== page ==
Thanks to an itinerary planned by Asia to Africa Safaris, I’m visiting two safari lodges – Abu Camp in the heart of the Okavango, a 150,000 square kilometre delta within a desert, and King’s Pool, by the Linyanti River on the border between northeast Botswana and Namibia. While Abu Camp is evidently the place for elephant back safaris, both offer regular game drives plus boat trips in search of wild elephants and the multitude of other species sharing their habitat.
Wildlife at lodges and on game drives
I readily see various mammals and birds without even leaving the lodges. Hippos are immersed in pools in front of both, an African fish eagle proclaims territory beside Abu Camp, and at King’s Pool the buffet attracts unwanted guests including a baboon that chases a waiter into the kitchen – causing laughter among those of us watching, and a warthog busily digs a hole beneath my bungalow.
But with just four nights in Botswana, there’s no time to just sit around. This is a dream destination for me, and I want to get out and find wildlife that till now I’ve seen only in zoos or on tv. Thanks to drivers who double as guides with sharp eyes and encyclopaedic knowledge of the fauna and flora, the outings prove astonishingly productive.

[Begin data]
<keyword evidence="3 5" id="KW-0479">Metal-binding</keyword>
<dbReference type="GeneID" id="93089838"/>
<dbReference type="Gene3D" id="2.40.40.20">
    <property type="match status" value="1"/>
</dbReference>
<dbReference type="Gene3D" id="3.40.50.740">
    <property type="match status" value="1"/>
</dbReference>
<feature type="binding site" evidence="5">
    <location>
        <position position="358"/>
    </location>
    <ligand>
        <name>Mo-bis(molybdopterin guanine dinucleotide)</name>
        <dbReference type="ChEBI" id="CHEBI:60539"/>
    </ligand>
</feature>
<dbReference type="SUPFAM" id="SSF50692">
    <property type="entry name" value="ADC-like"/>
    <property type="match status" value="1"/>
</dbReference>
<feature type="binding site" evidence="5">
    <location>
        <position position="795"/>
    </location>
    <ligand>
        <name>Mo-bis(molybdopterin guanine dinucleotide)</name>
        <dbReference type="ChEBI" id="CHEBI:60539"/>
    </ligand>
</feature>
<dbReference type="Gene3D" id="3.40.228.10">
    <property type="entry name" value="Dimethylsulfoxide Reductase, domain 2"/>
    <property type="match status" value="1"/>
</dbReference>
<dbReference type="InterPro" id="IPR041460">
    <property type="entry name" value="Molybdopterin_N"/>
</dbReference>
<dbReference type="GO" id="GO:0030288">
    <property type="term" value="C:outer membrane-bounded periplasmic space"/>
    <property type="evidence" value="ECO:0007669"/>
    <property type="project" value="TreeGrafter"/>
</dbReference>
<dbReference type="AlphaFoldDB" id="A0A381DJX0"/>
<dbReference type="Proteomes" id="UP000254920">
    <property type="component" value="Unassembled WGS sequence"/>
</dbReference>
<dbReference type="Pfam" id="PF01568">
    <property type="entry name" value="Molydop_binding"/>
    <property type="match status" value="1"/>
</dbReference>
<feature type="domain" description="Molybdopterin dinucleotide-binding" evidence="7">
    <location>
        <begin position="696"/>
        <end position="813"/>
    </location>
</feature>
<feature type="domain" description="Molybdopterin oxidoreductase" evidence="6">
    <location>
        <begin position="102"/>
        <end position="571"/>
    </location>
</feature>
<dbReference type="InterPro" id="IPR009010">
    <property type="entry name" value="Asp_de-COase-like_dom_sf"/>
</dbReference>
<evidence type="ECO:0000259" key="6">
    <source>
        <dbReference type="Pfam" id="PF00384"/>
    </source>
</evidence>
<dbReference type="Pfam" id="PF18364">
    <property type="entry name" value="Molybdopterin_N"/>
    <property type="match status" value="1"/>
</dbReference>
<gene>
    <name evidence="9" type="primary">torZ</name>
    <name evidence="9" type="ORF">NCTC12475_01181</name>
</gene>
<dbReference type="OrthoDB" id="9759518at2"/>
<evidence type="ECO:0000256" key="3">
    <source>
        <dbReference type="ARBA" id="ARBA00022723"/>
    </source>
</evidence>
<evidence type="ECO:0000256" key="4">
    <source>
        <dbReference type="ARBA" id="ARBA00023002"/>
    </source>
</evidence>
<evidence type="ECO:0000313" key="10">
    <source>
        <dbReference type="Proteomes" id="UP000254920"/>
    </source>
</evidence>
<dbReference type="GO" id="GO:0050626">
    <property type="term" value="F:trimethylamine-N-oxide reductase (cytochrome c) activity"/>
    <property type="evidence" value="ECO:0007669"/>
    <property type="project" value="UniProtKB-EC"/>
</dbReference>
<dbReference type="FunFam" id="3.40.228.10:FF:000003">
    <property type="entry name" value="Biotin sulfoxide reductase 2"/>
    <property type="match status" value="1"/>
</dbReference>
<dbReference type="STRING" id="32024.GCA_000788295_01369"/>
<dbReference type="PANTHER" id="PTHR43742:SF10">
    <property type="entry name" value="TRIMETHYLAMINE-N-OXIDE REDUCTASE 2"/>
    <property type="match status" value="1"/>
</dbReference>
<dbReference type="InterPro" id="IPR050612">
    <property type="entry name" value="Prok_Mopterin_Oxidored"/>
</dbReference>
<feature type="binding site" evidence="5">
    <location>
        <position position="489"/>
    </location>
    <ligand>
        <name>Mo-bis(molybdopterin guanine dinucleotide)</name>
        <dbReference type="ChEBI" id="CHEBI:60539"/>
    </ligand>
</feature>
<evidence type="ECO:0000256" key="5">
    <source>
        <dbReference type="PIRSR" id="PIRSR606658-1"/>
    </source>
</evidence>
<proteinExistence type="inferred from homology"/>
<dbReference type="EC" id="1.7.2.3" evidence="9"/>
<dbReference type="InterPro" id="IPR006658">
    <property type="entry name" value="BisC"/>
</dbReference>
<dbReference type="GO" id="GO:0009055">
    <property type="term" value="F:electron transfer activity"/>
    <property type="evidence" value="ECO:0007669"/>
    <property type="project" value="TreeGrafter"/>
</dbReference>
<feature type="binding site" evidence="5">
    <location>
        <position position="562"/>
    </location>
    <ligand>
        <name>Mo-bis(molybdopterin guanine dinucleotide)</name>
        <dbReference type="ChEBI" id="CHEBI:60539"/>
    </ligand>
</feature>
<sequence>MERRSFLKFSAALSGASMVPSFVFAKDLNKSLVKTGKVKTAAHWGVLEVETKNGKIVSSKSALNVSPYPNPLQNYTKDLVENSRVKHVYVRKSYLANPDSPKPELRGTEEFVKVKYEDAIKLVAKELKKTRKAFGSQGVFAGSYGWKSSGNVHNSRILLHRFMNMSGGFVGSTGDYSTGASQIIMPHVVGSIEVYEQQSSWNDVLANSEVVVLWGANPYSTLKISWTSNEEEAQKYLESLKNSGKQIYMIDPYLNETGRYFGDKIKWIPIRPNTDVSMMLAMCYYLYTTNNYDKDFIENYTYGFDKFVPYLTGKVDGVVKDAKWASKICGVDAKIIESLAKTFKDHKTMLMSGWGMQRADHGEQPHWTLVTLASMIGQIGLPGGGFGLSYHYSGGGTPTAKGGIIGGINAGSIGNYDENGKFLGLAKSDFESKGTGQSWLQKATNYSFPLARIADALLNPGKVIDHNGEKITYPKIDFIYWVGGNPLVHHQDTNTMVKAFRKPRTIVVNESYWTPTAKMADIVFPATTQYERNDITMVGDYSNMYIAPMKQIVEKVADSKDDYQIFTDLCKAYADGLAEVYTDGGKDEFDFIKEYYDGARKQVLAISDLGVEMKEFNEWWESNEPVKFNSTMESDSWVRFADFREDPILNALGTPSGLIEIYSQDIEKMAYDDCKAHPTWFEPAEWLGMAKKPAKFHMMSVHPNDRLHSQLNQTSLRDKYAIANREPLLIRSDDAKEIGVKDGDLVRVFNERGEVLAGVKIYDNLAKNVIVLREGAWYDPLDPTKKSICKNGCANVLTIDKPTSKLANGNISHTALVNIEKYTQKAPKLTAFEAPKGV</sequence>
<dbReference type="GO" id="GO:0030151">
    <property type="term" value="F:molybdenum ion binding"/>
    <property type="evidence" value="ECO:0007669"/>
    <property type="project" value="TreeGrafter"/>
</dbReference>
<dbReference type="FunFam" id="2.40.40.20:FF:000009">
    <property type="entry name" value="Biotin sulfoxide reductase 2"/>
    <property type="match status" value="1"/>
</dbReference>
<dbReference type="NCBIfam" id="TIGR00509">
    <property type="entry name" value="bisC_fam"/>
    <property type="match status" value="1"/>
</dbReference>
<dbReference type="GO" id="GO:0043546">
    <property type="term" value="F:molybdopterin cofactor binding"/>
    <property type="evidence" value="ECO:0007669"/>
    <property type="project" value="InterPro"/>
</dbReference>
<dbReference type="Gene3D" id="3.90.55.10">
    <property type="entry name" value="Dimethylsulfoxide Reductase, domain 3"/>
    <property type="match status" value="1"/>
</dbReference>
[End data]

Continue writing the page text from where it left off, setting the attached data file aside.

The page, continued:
We soon find giraffes, with babies around the size of a horse staying close to their two-storey high mothers. There are several species of antelopes, the commonest being impalas, many of which have recently given birth to doe-eyed youngsters, their arrivals timed for the onset of the rainy season. Small herds of zebras graze on areas of fresh grass.
Predators are far scarcer. We pause at a hyena den, where a battle hardened female nurses cubs. A call over the walkie-talkie alerts us to a female leopard, which is relaxing on the ground. On a shaded log above her, a young cub almost dozes on the remains of a young impala, looking content as a house cat sated on cream.